Academic journal article Education & Treatment of Children

Using Peer-Mediated Repeated Readings as a Fluency-Building Activity for Urban Learners

Academic journal article Education & Treatment of Children

Using Peer-Mediated Repeated Readings as a Fluency-Building Activity for Urban Learners

Article excerpt

Abstract

We conducted three experiments examining the effects of peer-mediated repeated readings on students' oral reading fluency and comprehension. Each repeated reading session consisted of students reading in pairs, alternating paragraphs, for 10 minutes. Students used a scripted correction procedure when errors occurred. Students then participated in a 1-minute timed trial, which was scored for number of words read and number of errors. Comprehension was assessed when students reached fluency (180 WPM and 10 or fewer errors). Dependent variables were number of words read in 1 minute, reading accuracy, and correct comprehension responses. Experiments 2 and 3 extended the findings of Experiment 1 by implementing the procedure with students in different grade levels (3rd and 4th grade), in different formats (total class and pull-out), and including generalization data. Results indicated that peer-mediated repeated reading improved students' oral reading rate, reading accuracy, and comprehension.

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The National Reading Panel (NRP, 2000) cited the components of reading and literacy education as (a) alphabetics, the knowledge that letters make up words; (b) fluency, the ability to read with speed and accuracy; and (c) comprehension, acquiring meaning from text. Although reading comprehension and knowledge of the alphabetic principle are widely recognized as essential to the reading process, the goal of fluent oral and silent reading is frequently overlooked as a necessary part of reading instruction. This may be partially due to the fact that fluent reading is often considered a result of other types of reading instruction and not something to be taught directly (Fuchs et al., 2001a). However, the NRP (2000) found that nearly 44% of fourth-grade students do not read with sufficient speed and accuracy, and that these deficits may contribute to diminished comprehension. As a result, the NRP specifically recommends that fluency instruction become an explicit component of the reading curriculum.

Fluency consists of reading text with accuracy, speed, and proper expression, and it is a preliminary and imperative step in the process of reading comprehension (NRP, 2000). Samuels (1979) described the fundamental link between oral reading fluency and increased comprehension by explaining that students who can read text fluently without halting or stopping to decode words can attend to comprehension more fully without dividing attention between meaning and decoding. Although there are a variety of methods to improve students' fluency and comprehension skills, not all of these practices are equally effective. For example, the NRP (2000) analyzed two basic reading approaches: one that consists of oral reading strategies such as repeated reading, which is a fluency-building activity that consists of reading a short, meaningful passage several times (Samuels, 1979), and another approach in which the learner is simply encouraged to read more such as sustained silent reading models (SSR). In a meta-analysis of the research on the two approaches, the NRP reported clear evidence that the oral reading methods such as repeated readings led to improvement in reading fluency as well as overall performance. Furthermore, the data showed positive effects for a variety of students across a wide range of age and ability levels. The NRP, however, failed to find similar evidence for approaches, such as SSR.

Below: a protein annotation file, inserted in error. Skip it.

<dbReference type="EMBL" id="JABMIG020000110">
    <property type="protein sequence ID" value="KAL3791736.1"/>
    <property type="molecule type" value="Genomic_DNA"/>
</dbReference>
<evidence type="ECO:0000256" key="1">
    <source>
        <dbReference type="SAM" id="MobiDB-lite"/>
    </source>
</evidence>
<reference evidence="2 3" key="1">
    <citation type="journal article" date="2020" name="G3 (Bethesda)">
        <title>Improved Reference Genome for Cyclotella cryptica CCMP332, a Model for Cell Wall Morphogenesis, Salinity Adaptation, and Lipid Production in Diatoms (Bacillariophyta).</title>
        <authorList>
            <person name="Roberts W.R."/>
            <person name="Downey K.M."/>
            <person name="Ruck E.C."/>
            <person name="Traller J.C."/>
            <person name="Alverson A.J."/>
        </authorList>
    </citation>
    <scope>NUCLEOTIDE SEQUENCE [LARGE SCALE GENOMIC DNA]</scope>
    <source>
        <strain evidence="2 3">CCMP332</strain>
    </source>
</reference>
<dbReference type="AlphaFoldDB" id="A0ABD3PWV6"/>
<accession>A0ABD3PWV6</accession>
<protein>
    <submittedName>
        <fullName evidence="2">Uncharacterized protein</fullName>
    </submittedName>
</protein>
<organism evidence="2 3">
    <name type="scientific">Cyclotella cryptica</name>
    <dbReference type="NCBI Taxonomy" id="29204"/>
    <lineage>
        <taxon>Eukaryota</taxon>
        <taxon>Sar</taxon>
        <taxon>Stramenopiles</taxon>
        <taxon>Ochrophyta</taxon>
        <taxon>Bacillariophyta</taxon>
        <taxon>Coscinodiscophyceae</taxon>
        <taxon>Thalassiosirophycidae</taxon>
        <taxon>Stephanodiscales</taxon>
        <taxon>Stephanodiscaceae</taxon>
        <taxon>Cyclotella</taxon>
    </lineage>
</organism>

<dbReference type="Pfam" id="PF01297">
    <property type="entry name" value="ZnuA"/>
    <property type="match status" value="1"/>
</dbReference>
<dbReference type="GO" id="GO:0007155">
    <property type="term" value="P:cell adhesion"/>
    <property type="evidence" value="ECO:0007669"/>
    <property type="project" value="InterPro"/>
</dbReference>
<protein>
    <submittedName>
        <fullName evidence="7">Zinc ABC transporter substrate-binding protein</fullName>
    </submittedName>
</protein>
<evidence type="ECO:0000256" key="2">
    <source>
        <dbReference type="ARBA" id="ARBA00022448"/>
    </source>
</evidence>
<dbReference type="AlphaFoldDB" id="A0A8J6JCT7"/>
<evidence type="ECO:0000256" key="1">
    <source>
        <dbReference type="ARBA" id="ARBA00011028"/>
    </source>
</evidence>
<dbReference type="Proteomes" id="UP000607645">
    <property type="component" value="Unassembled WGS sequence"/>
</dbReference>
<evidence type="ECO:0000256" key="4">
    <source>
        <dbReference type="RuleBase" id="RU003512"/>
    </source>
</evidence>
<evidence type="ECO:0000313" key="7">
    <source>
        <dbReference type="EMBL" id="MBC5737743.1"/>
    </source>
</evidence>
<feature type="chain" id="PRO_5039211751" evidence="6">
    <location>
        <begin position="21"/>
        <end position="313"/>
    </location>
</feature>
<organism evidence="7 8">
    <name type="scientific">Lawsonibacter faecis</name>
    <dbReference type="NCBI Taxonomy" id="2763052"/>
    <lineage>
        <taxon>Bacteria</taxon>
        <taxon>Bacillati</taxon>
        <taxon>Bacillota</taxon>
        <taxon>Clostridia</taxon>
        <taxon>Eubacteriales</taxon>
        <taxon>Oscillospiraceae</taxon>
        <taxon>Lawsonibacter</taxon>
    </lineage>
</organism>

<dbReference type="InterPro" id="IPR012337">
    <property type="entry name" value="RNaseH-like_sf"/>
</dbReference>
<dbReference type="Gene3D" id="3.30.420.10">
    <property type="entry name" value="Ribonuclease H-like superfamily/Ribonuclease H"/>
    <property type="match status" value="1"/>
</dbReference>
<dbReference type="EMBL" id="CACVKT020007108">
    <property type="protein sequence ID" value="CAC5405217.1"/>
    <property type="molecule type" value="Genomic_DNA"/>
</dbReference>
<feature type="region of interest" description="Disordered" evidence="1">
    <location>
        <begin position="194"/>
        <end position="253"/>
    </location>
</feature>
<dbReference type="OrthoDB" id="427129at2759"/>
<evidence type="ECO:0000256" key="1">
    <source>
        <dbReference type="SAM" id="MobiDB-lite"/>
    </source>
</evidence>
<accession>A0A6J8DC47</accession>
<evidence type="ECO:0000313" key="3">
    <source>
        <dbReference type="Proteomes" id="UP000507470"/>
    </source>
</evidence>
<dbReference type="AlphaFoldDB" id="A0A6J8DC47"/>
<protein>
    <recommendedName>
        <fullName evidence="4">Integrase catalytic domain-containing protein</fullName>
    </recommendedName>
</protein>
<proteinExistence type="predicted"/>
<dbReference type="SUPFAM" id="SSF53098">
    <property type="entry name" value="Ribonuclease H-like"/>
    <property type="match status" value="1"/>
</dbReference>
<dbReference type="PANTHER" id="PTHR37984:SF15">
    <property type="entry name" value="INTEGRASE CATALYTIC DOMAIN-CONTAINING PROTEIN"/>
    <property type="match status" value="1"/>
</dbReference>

In repeated reading practice a fluency criterion (e.g., 145 correct words per minute and fewer than 10 errors) is set and a passage of text is selected. The student reads and rereads the passage until the fluency criterion is achieved and then the process is repeated with a new passage. Basic findings suggest that repeated reading increases students' oral reading rate and comprehension (Dowhower, 1989; O'Shea, Sindelar, & O'Shea, 1987). For example, Eckert, Ardoin, Daly, and Martens (2002) investigated the effects of passage preview and repeated reading methods on students' oral reading. …

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